Forgotten what 2008 was like? What's coming will be far worse.
"This is legal?" Stephanie Ruhle on CDS after watching "The Big Short" (Bloomberg TV)
As usual, S&P was late, but just over three months after our explicit warning, the rating agency finally came out with the catalyst we have been expecting when moments ago it said that it had "placed its 'BBB-' long-term corporate credit rating on Hong Kong-based supply-chain management service provider Noble Group Ltd. and the 'BBB-' issue rating on the company's senior unsecured notes on CreditWatch with negative implications." In other words, Asia's Glencore is about to be junked.
This is the REAL picture of the global economy. It isn’t what CNBC and the talking heads tell you. It is economic collapse.
Rolls Royce just delivered a shocker of a profit warning as new CEO Warren East said the company will take a $990 million hit in 2016 attributable to "sharply lower" sales in the corporate jet space. The shares fell as much as 22% and CDS blew out to three-year wides.
Valeant Fiasco Hits Biggest Holder: Sequoia Suffers Largest Outflow Of The Year, And Why It Could Get WorseSubmitted by Tyler Durden on 11/11/2015 09:23 -0500
Ruane Cunniff & Goldfarb, the investment firm that runs the Sequoia Fund, was Valeant’s largest shareholder as of June 30, with VRX shares growing to 29% of Sequoia’s portfolio at midyear. The latest outflow is a continuation of previous redemptions: "in the first 10 months of 2015, Sequoia Fund’s outflows totaled about $213 million, Bloomberg data show, after investors withdrew more than $500 million in 2014."
As we noted previously, for the first time ever, primary dealers' corporate bond inventories have turned unprecedentedly negative. While in the short-term Goldman believes this inventory drawdown is probably a by-product of strong customer demand, they are far more cautious longer-term, warning that the "usual suspects" are not sufficient to account for the striking magnitude of inventory declines... and are increasingly of the view that "the tide is going out" on corporate bond market liquidity implying wider spreads and thus higher costs of funding to compensate for the reduction is risk-taking capacity.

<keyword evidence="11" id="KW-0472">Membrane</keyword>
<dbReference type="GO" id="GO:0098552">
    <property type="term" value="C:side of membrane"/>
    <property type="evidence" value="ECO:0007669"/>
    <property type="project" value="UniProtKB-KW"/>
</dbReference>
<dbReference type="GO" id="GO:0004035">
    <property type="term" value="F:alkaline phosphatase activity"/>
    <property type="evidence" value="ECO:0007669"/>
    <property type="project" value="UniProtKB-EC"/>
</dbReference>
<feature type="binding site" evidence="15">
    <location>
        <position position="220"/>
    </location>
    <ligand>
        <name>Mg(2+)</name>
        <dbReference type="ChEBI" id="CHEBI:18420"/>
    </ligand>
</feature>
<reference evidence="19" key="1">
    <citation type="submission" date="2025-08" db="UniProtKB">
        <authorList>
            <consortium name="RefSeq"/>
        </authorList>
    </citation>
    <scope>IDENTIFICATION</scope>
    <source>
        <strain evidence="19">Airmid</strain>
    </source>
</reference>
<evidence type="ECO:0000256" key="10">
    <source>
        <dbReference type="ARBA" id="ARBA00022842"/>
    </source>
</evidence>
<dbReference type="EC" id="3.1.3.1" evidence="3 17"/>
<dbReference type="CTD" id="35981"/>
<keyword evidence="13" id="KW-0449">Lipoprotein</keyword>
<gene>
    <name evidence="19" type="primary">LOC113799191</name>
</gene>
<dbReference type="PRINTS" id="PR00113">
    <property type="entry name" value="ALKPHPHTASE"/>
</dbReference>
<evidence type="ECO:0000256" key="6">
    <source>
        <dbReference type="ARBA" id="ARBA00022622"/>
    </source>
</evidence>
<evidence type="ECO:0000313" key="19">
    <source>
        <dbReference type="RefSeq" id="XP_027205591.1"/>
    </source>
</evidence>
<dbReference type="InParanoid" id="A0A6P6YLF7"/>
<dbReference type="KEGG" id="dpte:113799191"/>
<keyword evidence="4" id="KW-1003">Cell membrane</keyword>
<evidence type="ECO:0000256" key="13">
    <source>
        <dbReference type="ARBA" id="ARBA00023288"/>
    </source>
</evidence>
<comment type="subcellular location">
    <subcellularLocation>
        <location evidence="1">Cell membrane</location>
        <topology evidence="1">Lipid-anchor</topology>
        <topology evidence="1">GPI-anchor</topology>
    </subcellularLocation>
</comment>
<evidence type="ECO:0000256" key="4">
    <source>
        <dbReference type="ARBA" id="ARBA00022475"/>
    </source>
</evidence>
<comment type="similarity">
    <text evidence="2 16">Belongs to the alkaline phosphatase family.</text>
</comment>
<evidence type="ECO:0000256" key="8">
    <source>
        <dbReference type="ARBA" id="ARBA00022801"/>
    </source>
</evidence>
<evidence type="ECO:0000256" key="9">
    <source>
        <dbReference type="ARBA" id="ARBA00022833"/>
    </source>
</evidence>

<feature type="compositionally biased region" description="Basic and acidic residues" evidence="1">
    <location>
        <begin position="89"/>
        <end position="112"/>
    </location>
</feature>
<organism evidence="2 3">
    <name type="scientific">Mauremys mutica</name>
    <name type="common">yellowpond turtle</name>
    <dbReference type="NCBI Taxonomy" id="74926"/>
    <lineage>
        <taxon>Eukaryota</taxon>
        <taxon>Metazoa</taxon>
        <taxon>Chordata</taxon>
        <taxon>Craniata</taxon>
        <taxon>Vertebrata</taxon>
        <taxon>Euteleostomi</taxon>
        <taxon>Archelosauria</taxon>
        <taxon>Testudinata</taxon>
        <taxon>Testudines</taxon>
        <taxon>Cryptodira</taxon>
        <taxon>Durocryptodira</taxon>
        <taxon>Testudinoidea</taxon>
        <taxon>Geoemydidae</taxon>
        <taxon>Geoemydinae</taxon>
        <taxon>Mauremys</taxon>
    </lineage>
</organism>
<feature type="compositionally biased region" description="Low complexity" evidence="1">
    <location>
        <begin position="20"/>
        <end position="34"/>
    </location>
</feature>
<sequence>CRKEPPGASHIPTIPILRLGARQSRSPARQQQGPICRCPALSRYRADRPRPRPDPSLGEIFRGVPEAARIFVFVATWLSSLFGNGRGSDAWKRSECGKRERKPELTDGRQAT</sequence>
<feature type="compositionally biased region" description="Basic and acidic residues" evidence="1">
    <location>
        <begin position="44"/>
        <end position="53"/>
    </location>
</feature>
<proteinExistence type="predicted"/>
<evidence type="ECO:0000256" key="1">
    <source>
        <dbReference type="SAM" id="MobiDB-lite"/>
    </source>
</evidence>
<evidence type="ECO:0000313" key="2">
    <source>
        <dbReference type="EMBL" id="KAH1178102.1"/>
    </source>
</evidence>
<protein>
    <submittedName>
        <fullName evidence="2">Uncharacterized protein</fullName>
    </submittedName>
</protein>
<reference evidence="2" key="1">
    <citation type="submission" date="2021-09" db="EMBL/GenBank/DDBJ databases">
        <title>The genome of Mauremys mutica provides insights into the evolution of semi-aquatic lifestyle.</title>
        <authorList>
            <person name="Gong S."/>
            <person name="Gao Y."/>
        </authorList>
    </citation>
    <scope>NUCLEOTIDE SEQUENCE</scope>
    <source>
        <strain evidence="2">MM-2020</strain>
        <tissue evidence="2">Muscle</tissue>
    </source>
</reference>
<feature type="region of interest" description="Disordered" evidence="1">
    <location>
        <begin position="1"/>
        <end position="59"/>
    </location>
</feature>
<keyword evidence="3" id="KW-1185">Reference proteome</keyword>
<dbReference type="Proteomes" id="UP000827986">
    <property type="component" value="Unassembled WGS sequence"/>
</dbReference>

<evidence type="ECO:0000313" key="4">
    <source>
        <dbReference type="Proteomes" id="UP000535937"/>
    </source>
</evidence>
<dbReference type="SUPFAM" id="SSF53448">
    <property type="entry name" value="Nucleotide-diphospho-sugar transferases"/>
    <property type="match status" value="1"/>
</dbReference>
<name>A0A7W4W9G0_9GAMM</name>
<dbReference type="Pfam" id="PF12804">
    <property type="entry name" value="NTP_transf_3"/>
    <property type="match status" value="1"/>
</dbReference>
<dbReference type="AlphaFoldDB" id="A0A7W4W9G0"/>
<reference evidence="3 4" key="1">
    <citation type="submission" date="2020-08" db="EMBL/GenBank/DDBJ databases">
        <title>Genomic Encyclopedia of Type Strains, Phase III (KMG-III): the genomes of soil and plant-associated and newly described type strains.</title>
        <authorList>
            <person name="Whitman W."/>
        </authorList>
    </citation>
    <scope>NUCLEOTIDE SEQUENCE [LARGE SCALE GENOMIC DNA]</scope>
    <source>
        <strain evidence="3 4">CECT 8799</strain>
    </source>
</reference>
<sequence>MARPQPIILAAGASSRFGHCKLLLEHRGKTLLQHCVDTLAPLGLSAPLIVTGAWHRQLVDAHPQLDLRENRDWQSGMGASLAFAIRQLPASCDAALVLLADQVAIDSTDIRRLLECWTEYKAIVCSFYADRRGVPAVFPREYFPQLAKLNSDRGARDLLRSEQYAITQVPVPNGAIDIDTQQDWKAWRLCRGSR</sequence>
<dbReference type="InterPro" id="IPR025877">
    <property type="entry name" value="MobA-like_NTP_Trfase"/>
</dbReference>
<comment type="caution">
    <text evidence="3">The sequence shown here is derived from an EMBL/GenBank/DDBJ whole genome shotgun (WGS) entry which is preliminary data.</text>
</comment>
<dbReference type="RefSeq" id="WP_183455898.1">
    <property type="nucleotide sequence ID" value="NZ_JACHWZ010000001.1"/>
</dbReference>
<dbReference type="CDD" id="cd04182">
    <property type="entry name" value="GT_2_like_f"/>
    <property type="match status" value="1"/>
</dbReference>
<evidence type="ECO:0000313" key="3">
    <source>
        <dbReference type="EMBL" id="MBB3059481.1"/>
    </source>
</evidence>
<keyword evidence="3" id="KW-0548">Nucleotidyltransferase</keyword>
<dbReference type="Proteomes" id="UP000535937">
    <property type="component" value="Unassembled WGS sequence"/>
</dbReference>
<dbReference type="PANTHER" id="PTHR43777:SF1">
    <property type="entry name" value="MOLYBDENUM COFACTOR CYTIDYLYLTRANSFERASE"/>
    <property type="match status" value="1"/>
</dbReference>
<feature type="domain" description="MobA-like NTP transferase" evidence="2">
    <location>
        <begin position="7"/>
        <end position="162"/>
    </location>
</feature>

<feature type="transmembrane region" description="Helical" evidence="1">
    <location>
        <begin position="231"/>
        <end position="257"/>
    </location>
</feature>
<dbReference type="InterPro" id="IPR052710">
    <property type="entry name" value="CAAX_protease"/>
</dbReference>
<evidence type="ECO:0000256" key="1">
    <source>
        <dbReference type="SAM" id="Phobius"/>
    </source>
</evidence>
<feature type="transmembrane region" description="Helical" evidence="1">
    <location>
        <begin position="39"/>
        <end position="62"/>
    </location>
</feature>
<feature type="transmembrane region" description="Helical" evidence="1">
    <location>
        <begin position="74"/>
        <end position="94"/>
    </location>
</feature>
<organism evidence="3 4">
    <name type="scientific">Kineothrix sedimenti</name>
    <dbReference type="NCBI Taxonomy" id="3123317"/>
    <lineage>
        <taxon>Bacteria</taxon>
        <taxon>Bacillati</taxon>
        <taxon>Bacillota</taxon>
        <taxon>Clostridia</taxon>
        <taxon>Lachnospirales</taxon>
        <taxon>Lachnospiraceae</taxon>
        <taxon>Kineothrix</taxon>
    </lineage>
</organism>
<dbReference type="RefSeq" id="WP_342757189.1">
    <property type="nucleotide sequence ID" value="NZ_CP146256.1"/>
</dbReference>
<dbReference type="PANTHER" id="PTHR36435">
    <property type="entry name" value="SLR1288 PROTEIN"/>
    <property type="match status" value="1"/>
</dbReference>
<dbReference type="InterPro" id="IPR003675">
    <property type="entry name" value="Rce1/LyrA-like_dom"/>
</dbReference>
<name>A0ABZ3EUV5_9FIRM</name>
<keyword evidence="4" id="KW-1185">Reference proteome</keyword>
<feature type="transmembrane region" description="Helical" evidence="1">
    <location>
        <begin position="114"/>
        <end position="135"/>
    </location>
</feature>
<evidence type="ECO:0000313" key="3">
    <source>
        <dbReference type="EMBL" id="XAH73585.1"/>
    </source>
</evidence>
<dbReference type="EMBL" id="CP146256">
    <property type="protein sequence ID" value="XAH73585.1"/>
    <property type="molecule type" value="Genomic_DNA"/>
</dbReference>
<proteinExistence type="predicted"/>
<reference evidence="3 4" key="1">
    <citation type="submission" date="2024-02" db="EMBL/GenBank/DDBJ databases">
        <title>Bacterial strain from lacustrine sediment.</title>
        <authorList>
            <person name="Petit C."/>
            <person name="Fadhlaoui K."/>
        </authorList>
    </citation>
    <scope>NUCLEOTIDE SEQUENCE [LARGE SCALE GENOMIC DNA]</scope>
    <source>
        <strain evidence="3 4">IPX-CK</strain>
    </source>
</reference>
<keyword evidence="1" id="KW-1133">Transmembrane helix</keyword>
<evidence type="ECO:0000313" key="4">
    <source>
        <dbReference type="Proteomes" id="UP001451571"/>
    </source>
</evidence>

Venezuela Default Countdown Begins: After Selling Billions In Gold, Caracas Raids $467 Million In IMF ReservesSubmitted by Tyler Durden on 11/09/2015 18:43 -0500
While ridiculous, Venezuela's decision to liquidate some of its gold is perhaps understandable under the circumstances: Venezulea relies on crude oil for 95% of its export revenue, and with prices refusing to rebound, the only question is when do all those CDS which price in a Venezuela default finally get paid. What is even more understandable is what Venezuela should have done in the first place before dumping a fifth of its gold, but got to do eventually, namely raiding all of the IMF capital held under its name in a special SDR reserve account.
This weekend we saw an important action in the downgrade of Saudi Arabia, highlighting just how far the EM crisis has carried. As Ice Farm Capital's Michael Green notes, in response, Saudi CDS continues to climb, reaching its highest since 2009 (amid both default risk and devaluation concerns). The rising risks in Saudi Arabia are a reminder that growth weakness has its own feedback mechanism – if oil prices stay at these levels for an extended period of time, it appears unlikely that Saudi Arabia will remain the reliable source that the world is currently counting on.